Luck, I would argue, is one of the most important factors in deciding whether a startup succeeds or fails. While hard work and great people–the other two key pillars for startup success–are often repeated prerequisites, luck tends to be downplayed and sidelined.
For the most part, entrepreneurs ignore the value of luck because it minimizes what we entrepreneurs love most–control. We can work tremendously hard to make sure we’ve done everything we can to create the perfect company but if the stars aren’t aligned, it could all be for naught.
But an entrepreneur’s disregard for luck may be one of the primary reasons many are generally so ineffective at harnessing its highly impressive power. Because at its core, embracing luck isn’t about carrying a rabbit’s foot in your pocket, avoiding black cats in the street, or throwing salt over your shoulder; it’s about embracing probabilities and trusting your gut.
Imagine you had the goal of meeting Warren Buffett and the success or failure of your company depended entirely on speaking with the legendary investor. If your method was to go about your normal life with the hopes that you’d run into him, your chance of succeeding would be extremely slim.
However, if you traveled to his hometown of Omaha, Nebraska, researched his three favorite eateries, and then spent the next year switching off going to dinner at each one, the likelihood that you would encounter Mr. Buffett would become inevitable.
Rolling a dice and landing on a specific number in one try has a large element of luck to it, but if you can increase the number of rolls you’re given, then the chances of hitting your number becomes all the more probable.
The same principle applies to startups. Whether it’s looking for partners or trying to secure an investment, entrepreneurs can face a long series of NOs that tend to take a toll on the startup. Your idea may be brilliant, but the specific interests, background, and even current state of mind of an investor may lead to an eventual negative conclusion.
This doesn’t mean that you’re doomed; it just means you need to increase the chances that you’ll meet an investor who does have the proper interests, background, and state of mind.
While working on my current company, I attended an event an old VC friend of mine chaired. As luck would have it, I realized there was one degree of separation between me and Martin Nisenholtz, chief of digital operations for The New York Times, who was in attendance. As any good entrepreneur knows, it’s all about the intro. Ours led to coffee, which led to an invitation to meet his team at The New York Times, which then took us on as a client.
This happenstance of running into my friend on the street, his event, and our mutual connection are all examples of Lady Luck opening the door for opportunity. By focusing solely on this example, one might assume that we were just plain lucky, but this would be ignoring the wider context of the dozens, if not hundreds, of introductions, meetings, and encounters that did not yield any immediate result.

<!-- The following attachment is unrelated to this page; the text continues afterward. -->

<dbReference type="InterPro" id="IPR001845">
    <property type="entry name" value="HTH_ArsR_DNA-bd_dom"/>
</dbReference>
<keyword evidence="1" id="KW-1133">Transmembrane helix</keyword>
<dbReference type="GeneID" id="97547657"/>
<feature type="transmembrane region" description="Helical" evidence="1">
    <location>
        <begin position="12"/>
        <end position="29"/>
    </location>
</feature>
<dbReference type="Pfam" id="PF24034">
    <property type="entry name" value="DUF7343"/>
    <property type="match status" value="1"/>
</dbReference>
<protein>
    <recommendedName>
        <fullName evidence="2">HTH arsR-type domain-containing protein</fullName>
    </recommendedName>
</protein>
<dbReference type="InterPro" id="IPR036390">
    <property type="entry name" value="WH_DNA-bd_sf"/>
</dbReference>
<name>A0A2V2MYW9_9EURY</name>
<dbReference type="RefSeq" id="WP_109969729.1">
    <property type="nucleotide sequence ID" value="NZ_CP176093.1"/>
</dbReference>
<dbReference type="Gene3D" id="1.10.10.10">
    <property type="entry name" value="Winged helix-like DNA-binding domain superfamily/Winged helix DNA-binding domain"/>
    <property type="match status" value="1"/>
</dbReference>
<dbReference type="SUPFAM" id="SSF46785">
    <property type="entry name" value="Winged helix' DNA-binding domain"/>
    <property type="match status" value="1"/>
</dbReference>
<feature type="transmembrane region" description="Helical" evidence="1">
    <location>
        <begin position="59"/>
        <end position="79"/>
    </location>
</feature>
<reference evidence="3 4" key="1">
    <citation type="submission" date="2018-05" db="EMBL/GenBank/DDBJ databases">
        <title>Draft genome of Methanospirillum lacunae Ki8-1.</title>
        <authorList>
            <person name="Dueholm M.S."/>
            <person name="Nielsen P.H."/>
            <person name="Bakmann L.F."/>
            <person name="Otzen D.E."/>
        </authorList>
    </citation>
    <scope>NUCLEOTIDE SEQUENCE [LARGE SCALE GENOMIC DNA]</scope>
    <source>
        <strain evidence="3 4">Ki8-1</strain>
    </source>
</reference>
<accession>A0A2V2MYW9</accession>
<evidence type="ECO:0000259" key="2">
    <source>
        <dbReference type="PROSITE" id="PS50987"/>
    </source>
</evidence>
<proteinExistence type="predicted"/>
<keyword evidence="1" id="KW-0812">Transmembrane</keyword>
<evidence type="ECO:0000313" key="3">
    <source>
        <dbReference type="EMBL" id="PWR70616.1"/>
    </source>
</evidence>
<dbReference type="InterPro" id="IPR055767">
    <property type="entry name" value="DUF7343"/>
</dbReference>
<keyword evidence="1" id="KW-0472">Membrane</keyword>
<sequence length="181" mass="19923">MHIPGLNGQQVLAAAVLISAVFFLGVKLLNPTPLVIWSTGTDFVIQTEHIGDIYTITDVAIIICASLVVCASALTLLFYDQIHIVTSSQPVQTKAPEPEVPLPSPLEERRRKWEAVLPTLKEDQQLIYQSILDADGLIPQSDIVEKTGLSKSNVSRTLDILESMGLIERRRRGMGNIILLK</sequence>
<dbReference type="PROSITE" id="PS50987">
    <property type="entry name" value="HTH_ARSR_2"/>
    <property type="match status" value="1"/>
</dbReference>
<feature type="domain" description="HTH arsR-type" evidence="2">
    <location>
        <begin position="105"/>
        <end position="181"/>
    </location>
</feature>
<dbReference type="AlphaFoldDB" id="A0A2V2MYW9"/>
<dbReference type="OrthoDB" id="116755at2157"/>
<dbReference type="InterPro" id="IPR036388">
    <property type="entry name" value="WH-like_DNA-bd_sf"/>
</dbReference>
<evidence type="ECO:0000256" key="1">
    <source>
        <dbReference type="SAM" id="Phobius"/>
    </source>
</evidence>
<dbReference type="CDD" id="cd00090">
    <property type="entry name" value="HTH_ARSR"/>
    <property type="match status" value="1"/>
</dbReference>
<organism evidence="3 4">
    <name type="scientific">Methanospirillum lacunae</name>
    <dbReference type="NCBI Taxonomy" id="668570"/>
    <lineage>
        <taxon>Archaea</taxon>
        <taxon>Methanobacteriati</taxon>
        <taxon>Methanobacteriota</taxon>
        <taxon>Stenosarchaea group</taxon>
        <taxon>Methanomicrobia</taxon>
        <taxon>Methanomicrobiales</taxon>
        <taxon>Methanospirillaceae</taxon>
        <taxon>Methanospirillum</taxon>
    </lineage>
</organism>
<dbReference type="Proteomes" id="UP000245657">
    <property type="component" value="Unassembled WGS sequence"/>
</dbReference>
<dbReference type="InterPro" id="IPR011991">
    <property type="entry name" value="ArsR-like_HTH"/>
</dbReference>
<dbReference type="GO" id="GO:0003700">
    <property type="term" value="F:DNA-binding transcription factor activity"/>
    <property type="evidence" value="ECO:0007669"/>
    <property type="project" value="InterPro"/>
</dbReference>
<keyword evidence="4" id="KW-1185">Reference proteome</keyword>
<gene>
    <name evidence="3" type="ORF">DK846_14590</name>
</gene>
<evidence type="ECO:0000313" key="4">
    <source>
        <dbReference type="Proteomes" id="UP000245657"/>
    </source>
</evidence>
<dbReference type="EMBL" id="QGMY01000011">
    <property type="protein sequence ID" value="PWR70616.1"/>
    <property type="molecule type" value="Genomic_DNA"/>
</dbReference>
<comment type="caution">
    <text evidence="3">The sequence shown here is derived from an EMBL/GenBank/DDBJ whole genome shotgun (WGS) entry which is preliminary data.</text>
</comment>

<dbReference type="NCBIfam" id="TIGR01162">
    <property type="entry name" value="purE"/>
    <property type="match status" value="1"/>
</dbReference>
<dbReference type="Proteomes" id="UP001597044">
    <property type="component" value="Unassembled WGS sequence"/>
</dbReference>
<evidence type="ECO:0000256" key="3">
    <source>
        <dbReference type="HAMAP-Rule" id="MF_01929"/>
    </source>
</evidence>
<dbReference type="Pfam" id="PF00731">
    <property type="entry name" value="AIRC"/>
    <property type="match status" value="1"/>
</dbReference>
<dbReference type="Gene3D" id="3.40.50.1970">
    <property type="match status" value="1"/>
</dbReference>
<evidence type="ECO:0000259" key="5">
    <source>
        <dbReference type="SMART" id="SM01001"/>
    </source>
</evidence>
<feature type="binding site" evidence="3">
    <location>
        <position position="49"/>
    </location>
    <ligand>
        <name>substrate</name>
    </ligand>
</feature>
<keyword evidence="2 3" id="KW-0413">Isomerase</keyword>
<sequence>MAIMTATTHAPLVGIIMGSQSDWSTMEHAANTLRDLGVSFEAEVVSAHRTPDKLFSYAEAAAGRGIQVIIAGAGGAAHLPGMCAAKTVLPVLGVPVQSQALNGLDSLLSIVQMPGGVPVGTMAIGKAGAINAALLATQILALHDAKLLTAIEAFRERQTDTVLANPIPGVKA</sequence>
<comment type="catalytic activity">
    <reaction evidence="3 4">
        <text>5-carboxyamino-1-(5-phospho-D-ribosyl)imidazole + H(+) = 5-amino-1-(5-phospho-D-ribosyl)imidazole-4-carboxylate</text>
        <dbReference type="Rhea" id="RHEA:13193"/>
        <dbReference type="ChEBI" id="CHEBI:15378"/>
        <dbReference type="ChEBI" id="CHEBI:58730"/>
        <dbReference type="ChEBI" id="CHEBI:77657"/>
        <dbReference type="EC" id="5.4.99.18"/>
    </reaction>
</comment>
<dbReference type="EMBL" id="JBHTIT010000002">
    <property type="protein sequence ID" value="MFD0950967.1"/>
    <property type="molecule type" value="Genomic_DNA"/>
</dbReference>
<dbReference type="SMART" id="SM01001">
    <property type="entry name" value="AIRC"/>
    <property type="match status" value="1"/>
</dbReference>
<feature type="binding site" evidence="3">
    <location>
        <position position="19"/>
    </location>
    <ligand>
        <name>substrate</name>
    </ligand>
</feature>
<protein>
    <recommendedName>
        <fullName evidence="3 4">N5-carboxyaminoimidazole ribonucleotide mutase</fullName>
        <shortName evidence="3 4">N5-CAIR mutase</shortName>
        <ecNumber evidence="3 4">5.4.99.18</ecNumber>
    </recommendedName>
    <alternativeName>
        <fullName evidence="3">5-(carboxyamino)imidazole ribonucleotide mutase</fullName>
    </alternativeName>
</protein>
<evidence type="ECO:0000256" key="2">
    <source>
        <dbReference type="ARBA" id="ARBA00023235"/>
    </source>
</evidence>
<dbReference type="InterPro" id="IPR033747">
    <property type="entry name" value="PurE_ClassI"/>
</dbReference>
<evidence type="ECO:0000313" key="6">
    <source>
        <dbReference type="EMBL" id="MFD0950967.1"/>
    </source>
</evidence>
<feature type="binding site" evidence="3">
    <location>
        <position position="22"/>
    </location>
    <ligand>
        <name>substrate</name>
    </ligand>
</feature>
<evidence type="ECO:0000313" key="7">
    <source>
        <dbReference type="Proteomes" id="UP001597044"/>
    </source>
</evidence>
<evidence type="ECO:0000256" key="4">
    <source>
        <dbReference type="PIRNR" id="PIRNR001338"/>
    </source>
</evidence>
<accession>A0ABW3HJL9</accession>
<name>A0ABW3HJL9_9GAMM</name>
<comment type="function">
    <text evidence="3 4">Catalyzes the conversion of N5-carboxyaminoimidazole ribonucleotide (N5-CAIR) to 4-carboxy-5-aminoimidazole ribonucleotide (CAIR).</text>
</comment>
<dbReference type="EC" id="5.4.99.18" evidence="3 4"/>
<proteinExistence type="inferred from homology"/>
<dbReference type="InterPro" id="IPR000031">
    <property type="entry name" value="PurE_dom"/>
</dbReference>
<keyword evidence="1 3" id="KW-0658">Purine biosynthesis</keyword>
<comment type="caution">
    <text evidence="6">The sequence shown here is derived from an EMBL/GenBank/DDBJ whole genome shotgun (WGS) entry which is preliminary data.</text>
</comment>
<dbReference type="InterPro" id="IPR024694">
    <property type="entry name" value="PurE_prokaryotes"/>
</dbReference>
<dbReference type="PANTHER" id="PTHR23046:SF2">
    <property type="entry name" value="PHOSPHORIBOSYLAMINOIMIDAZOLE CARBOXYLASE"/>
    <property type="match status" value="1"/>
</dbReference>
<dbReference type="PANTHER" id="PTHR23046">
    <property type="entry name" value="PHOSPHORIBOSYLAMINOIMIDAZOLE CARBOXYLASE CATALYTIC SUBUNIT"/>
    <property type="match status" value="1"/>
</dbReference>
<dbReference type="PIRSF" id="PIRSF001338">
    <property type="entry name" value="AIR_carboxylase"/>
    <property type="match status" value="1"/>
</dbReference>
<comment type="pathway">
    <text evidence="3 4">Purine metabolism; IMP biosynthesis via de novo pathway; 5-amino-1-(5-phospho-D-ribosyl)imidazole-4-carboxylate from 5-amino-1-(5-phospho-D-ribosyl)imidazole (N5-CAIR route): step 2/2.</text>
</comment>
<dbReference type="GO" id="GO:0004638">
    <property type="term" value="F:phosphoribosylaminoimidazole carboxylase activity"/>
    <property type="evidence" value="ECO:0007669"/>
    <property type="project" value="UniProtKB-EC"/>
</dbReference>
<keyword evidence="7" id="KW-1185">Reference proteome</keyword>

The more chances you create, the more likely the stars will align.
Taking time to understand and analyze quantitative and qualitative information is of critical importance for many entrepreneurial decisions. However, the simple truth is that there isn’t enough time in the day to give every decision the attention we’d like. In order to compensate for the lack of time, entrepreneurs need to learn to sharpen their instincts and trust their gut.
One common case is with the hiring of employees. A CV and a short meeting are certainly not enough to get a full understanding of a candidate’s potential. In fact, sometimes limiting candidates by easily understandable measures, such as past experience, can keep us from bringing in incredibly talented people, who may just lack a specific past job title.
This is when we need to trust our instincts and go with our gut about whether the person is the right fit for the role. Do they have the right energy? Are they independent or will they need more direction?
Two of the most important hires I made at the first startup I founded occurred during casual encounters on plane flights. These individuals had a spark that made me excited, and without rigorous interviewing and back channel references, I offered them a job on the spot. They turned out to be two of the most exceptional colleagues I have ever worked with, and much of our success was directly attributable to their work. It’s clear that following your instincts and trusting your gut can pay off.
Luck plays a key role in the success or failure of any company, but by embracing probabilities and learning to trust our instincts we can turn the odds in our favor.
—Liad Agmon is CEO and cofounder of Dynamic Yield, an automated real-time optimization and personalization engine. He is a serial entrepreneur with rich experience as a startup founder and as a Fortune 500 executive.